HEB Founder Culture 107 Years On

Kent Rhodes

On November 26, 1905, Mrs. Florence Butt took out a $60 bank loan to open the first H-E-B store in Kerrville, Texas. The store was run on the ground floor of the Butt’s house and was named C.C. Butt in honor of Florence’s husband, Charles.

Now being run by a third generation H-E-B has grown from a single local grocery store into a chain of nearly 400 stores generating annual sales in excess of $18 billion, currently operating in two countries. This company is another prime example of how a founder’s values, translates into a culture that informs every aspect of the successful family enterprise.

In the early 1900’s, groceries were traditionally delivered to a customer’s home and for Florence’s three sons, this meant delivering groceries to those customers using the boys’ outgrown baby carriage until the family was able to save up enough money to purchase a little red wagon to serve the purpose. Florence created an environment that supported, and in fact relied on, family participation, which has translated into a culture that views participation as a family privilege that is extended to employees today.

As the first store became a hit in the community, the family hired their first non-family employee, G. Leland Richeson, to assist with the growing demand and in 1919, 22 year old Howard Butts returned from serving in World War I and took over running the day to day operations of his mother’s store.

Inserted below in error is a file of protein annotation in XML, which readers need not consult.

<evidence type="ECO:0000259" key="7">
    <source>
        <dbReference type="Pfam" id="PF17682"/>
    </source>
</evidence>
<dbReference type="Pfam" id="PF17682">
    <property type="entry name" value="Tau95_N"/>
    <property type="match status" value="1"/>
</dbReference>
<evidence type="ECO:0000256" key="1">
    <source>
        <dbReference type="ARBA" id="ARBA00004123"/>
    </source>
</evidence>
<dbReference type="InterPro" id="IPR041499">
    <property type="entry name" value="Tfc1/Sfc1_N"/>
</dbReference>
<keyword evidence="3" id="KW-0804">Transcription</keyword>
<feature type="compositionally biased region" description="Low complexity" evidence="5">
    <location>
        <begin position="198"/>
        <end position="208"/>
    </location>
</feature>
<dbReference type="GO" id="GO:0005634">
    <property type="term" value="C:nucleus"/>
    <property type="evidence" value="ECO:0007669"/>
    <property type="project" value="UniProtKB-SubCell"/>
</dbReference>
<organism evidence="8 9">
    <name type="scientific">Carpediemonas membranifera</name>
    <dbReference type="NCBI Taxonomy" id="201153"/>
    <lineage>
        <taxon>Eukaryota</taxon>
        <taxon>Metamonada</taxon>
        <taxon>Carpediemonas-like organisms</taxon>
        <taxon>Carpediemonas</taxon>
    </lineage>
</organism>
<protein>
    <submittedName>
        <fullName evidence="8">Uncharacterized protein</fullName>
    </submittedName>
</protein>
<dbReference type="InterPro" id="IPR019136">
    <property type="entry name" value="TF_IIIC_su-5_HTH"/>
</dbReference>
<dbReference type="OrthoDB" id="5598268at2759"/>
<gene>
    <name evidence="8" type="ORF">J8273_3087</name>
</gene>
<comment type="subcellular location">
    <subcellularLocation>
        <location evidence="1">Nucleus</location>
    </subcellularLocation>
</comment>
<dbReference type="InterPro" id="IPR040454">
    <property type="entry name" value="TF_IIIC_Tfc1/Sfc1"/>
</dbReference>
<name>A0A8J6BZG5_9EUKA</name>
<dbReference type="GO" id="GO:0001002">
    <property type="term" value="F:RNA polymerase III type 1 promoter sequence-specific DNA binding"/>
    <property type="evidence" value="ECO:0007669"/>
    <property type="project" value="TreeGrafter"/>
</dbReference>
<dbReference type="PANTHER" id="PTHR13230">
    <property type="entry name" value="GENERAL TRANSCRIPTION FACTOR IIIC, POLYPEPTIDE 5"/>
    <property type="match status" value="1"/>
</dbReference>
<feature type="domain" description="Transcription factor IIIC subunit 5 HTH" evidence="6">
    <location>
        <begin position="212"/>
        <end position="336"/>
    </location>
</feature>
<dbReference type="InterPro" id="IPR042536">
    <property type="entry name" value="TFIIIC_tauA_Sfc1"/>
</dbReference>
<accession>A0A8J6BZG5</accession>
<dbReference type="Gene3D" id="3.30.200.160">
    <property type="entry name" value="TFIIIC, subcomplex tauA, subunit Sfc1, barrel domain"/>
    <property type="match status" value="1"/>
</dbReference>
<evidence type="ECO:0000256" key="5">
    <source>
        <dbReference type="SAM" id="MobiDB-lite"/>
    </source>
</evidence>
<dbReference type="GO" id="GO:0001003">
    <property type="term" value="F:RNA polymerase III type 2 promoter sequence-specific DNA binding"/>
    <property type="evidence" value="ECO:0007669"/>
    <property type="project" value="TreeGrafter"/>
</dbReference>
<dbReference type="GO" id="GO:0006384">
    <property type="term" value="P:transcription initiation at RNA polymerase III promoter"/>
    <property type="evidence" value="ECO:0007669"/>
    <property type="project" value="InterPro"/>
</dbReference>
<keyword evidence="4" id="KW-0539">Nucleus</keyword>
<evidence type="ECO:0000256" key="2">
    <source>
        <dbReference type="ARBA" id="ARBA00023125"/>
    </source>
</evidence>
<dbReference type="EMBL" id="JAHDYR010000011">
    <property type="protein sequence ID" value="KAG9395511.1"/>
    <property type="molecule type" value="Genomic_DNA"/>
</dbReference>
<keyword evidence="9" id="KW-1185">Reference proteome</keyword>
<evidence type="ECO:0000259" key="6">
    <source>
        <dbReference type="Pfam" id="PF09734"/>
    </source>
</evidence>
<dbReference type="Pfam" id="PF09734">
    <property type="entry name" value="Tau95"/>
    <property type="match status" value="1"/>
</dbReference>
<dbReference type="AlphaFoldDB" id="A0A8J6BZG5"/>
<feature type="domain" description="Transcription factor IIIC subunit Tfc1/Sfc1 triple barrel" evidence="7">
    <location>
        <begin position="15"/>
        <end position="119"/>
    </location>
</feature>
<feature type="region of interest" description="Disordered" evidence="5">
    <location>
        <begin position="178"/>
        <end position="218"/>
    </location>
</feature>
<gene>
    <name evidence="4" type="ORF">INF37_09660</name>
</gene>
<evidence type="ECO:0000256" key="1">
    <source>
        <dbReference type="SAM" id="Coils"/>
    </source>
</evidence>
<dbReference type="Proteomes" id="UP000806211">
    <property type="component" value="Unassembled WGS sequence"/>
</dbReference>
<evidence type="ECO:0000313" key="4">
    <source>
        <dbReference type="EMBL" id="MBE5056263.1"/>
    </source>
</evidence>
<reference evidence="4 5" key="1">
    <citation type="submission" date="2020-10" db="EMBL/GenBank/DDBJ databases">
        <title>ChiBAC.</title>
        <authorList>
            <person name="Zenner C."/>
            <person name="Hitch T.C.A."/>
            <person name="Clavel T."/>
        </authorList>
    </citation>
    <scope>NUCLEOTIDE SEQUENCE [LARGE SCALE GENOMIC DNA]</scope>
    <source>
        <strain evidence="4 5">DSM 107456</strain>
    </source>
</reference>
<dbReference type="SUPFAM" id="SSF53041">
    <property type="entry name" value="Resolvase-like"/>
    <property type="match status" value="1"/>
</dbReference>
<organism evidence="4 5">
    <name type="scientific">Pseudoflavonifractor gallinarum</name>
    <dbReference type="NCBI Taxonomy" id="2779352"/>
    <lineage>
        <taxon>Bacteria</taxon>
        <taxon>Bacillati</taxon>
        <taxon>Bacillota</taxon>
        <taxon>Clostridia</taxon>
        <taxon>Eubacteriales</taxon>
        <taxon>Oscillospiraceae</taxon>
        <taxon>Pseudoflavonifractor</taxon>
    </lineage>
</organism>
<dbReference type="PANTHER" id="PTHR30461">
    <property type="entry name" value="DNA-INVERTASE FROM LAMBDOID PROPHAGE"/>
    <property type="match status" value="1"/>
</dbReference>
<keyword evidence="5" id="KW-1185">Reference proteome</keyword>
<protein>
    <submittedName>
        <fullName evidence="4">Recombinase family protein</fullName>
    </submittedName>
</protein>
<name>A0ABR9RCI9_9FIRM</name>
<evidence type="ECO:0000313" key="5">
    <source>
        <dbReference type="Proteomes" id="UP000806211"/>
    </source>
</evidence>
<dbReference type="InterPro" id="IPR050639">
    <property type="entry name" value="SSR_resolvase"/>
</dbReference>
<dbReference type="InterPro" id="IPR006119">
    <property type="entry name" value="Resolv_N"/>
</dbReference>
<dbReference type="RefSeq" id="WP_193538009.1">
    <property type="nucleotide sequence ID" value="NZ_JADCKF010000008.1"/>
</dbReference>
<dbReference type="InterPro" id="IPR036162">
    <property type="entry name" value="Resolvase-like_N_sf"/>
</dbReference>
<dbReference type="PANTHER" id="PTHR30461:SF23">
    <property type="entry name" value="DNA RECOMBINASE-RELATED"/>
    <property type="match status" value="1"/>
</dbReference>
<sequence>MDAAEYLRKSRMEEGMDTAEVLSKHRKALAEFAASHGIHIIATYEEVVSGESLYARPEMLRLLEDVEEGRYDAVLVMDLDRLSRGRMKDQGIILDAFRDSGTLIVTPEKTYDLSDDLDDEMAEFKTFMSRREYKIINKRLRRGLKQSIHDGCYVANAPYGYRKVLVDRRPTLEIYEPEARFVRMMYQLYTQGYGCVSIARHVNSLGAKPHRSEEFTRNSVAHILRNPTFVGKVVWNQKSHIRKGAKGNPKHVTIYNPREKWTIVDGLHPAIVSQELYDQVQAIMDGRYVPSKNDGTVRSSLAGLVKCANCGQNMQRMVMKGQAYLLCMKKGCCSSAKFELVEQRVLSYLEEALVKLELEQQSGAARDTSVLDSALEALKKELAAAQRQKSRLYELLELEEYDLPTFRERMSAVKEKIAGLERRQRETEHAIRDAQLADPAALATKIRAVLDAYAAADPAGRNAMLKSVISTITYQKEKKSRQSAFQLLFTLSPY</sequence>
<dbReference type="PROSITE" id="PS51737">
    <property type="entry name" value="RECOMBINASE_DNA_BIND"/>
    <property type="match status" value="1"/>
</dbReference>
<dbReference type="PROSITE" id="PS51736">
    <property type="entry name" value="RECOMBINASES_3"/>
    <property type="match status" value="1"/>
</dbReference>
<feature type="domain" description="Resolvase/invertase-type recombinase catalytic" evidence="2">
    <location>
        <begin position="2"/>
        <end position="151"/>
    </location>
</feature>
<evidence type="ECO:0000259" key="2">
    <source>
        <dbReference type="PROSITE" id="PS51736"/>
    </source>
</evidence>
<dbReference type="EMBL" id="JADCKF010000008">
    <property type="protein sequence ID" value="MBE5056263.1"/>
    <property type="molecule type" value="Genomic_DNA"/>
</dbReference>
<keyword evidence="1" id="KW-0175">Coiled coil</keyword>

From the beginning, Howard was keen on upholding his mother’s notions of customer service, treating employees as extended family members and giving back to the community, even as the company continued to grow. He was invested in the success of the family’s business and was highly motivated to grow it. By the early 1920s, stores were added in the towns of Junction and Del Rio, Texas. Howard also expanded the selection of products offered, tailoring the inventory to consumer preferences.

One of the strongest cultural artifacts of this famous Texas family enterprise is a commitment to charitable giving, both corporately and through employee involvement. The H-E-B Excellence in Education Awards celebrates public school professionals whose leadership and dedication inspire a love of learning in students of all backgrounds and abilities. In addition, H-E-B donates 5% of its pretax profits to charity.

While Florence could not have imagined the eventual impact her approach to running her business would have, it is her direct influence that still drives the company and its fierce employee and customer loyalty today.

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